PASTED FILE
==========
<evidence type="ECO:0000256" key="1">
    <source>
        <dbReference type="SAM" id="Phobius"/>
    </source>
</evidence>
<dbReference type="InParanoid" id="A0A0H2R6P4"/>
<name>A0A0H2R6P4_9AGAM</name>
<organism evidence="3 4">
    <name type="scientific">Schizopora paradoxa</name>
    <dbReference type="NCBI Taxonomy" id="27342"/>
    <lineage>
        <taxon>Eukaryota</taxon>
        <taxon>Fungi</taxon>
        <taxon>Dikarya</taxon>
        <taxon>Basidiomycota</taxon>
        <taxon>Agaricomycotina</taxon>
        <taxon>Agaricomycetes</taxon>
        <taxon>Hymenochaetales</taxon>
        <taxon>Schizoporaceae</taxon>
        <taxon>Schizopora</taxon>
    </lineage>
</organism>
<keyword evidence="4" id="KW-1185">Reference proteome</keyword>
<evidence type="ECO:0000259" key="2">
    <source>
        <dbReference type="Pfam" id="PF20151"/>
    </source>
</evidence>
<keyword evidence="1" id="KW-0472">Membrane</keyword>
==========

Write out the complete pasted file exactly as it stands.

<evidence type="ECO:0000256" key="1">
    <source>
        <dbReference type="SAM" id="Phobius"/>
    </source>
</evidence>
<dbReference type="InParanoid" id="A0A0H2R6P4"/>
<name>A0A0H2R6P4_9AGAM</name>
<organism evidence="3 4">
    <name type="scientific">Schizopora paradoxa</name>
    <dbReference type="NCBI Taxonomy" id="27342"/>
    <lineage>
        <taxon>Eukaryota</taxon>
        <taxon>Fungi</taxon>
        <taxon>Dikarya</taxon>
        <taxon>Basidiomycota</taxon>
        <taxon>Agaricomycotina</taxon>
        <taxon>Agaricomycetes</taxon>
        <taxon>Hymenochaetales</taxon>
        <taxon>Schizoporaceae</taxon>
        <taxon>Schizopora</taxon>
    </lineage>
</organism>
<keyword evidence="4" id="KW-1185">Reference proteome</keyword>
<evidence type="ECO:0000259" key="2">
    <source>
        <dbReference type="Pfam" id="PF20151"/>
    </source>
</evidence>
<keyword evidence="1" id="KW-0472">Membrane</keyword>